According to a report today Id Software, the studio that brought us Wolfenstein 3D, Doom & Quake, is apparently in turmoil. Between fired employees and rebooted development, there’s quite a bit of shake up. Sources which would rather remain anonymous and therefor unverified, explain that ZeniMax, the company that owns Bethesda and Id Software, has met with the Dallas, TX based developer many times over the years to follow up on the progress of Doom 4. Apparently, in a few of these meetings, ZeniMax expressed it’s interest in the IP explaining that it could be as successul as Skyrim. Consequently, the development of the FPS Doom 4 was rebooted in 2011, around the time that Id Software shipped Rage. Sources explain that management was “blind to the happenings of Doom, and the black hole of mediocrity“. At that point, Id reorganized it’s teams and gave a refreshed focus on Doom 4, encouraging ideas and collaboration in the company. Even company co-founder, president, and resident genius John Carmack got involved expressing ”Doom means two things: demons and shotguns.”
There was also a second camp in Id Software, the Rage team and they were planning out Rage 2. Months later, after another review from ZeniMax, things changed again. Rage 2 was cancelled with Rage DLC downsized; Id Software needed to focus on Doom 4. In a lot ways, Id Software existed because of Doom 4. The Doom and Rage team were now one, although unwillingly. The tech also got rebooted for Doom 4 which brought in some new issues for the team to tackle as the title became focused for next gen consoles like the PS4. During all of these happenings, many talented employees were either fired or quit, causing morale to go even lower. According to sources, Doom 4′s never been close to finished, with at most a dozen levels.
ZeniMax & Bethesda know that Doom 4 could mean a lot of money; for that reason id Software is still working on it. Rumors went around that ZeniMax gave id an ultimatum: Finish Doom 4 or the company will be disolved becoming an internal engine development office for Bethesda. This would have them focus on the Id Tech 5 engine, which is currently being used to develop a few games over at Bethesda. While this is purely rumor, it could be the fate of Id Software if they aren’t able to figure out Doom 4. With that said, I am personally a big fan of Id Software and was pleasantly surprised with the gameplay and open world nature of Rage; especially considering it came from the people that made Doom. I have faith in them. In shotguns and demons I trust.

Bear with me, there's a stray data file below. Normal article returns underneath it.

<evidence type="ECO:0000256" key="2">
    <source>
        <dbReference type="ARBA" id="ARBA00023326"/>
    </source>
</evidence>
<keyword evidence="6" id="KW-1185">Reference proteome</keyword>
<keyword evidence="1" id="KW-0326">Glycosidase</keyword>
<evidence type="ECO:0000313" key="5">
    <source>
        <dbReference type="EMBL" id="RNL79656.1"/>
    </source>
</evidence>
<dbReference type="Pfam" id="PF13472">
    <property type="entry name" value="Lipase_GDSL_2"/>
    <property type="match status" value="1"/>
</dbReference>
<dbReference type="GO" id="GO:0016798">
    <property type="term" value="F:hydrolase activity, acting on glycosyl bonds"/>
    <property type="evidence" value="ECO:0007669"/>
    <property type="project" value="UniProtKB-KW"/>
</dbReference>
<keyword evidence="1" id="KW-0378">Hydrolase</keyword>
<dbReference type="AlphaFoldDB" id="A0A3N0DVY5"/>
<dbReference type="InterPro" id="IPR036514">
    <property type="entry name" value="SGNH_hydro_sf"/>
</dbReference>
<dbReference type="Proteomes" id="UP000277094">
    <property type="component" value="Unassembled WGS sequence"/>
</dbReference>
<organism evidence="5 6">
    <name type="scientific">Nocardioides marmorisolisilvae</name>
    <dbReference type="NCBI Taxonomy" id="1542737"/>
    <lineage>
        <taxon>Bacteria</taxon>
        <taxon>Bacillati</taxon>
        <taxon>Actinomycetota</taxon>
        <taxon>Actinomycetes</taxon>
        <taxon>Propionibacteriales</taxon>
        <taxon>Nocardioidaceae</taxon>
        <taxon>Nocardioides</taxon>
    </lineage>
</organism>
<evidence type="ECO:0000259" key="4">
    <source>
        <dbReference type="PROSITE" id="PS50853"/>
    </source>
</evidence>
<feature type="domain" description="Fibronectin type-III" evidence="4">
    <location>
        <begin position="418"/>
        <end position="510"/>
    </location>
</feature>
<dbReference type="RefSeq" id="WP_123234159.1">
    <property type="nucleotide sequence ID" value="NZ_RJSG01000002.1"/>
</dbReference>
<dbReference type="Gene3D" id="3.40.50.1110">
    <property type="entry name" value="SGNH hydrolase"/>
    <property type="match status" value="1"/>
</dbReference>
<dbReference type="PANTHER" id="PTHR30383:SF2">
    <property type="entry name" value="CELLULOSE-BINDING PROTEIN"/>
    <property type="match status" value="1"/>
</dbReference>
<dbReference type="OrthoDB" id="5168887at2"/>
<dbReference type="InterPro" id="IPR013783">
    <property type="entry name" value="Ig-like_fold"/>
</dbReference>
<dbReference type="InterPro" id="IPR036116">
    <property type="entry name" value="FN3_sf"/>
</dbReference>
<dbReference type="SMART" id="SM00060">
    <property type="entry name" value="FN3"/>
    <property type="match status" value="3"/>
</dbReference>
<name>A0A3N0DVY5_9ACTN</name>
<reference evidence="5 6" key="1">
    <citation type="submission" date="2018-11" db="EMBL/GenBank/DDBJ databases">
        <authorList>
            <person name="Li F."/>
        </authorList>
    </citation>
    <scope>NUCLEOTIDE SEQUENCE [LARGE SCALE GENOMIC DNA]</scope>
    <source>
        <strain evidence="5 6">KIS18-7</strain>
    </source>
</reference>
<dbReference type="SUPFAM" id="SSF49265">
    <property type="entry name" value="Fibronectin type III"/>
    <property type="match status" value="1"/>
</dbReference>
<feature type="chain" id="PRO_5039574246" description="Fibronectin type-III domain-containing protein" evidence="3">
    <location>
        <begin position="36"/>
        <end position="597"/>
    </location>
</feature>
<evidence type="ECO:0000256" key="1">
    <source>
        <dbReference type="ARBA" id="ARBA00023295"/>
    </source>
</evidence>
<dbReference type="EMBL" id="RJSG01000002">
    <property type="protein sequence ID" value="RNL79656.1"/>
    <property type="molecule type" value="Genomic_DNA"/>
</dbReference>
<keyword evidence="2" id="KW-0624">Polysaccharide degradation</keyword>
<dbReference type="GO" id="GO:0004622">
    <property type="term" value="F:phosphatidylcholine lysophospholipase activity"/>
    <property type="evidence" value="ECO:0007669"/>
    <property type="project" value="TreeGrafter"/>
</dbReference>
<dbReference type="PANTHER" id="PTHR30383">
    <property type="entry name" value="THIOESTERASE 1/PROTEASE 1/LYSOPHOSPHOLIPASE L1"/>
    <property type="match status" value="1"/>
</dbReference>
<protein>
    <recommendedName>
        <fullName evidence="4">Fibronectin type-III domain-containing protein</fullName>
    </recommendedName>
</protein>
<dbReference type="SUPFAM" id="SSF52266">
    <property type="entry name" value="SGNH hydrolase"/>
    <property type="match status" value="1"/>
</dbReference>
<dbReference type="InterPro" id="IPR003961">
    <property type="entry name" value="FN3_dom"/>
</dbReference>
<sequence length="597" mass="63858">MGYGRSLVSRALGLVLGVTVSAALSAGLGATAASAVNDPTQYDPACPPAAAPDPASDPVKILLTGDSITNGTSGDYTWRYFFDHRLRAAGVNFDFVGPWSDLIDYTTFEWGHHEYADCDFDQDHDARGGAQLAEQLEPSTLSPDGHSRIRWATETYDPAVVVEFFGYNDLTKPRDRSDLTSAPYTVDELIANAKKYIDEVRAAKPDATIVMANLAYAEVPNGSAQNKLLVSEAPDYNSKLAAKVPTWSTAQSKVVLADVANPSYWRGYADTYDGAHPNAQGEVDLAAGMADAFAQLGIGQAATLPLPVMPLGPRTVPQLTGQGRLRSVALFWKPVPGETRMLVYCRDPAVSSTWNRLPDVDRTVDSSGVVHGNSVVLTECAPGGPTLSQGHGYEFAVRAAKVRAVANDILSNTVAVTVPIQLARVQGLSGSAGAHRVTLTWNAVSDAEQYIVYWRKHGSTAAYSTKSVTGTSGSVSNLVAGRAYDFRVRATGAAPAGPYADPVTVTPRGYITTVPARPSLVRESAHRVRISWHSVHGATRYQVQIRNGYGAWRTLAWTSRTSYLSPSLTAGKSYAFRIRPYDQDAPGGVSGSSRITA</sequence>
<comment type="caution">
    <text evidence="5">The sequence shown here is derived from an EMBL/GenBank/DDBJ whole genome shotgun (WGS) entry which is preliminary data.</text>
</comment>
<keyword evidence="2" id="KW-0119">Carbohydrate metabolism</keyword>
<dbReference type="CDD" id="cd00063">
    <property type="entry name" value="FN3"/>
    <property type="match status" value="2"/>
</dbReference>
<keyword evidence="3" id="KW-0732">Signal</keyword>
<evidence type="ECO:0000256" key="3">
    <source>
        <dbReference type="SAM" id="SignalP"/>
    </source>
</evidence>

id Software’s yearly event has finally been announced. Quakecon is one of the world’s largest LAN parties often called the “woodstock of gaming.” Fan’s of id Software and Bethesda are the focus here, although there are all types of games being played in the BYOC room. That’s Bring Your Own Computer. Besides that, id Software usually shows off something new and juicy for fans including panels with industry giants including Valve and more. Last year’s was great, showing off the Oculus Rift, where we were on the scene and got to try it out (amazing by the way). John Carmack gave an almost 3 hour keynote, and he, along with Palmer Lucky and Michael Abrash, discussed virtual reality. This year, there is a possibility we may finally see some Doom 4 footage. Here’s hoping for Quakecon: Doomcon Edition.
Here is an interview that Tom did with Tim Willits, Studio Director of Id Software. This interview was given during QuakeCon 2012. Tim discusses his history at the prolific game development studio, how he got started making FPS’s, Doom: BFG Edition, Rage and even a single detail about Doom IV!
Tom E: How long have you been with Id and where would you say your story really started with Id?
Tim Willits: Well, I’ve been with Id since ’95. So I came in March, ’95. And my story really started with the shareware version of Doom 1 and I was in college, I was a computer science major at the university of Minnesota. And I downloaded the shareware episode of Doom 1 and I just got a new PC. So I never even played Wolfenstein. So I was running around the shareware, the first room of Doom and I didn’t realize that in the hallway, that gray thing was a door, because it kind of looks like a wall. And just in that shareware… that first room… you know E1M1, I was like, ‘This is cool! Yeah I could see this. I’ll buy the full game.’ And then when I found a way to open that door at the end of the hallway, I knew my whole life changed when that door opened.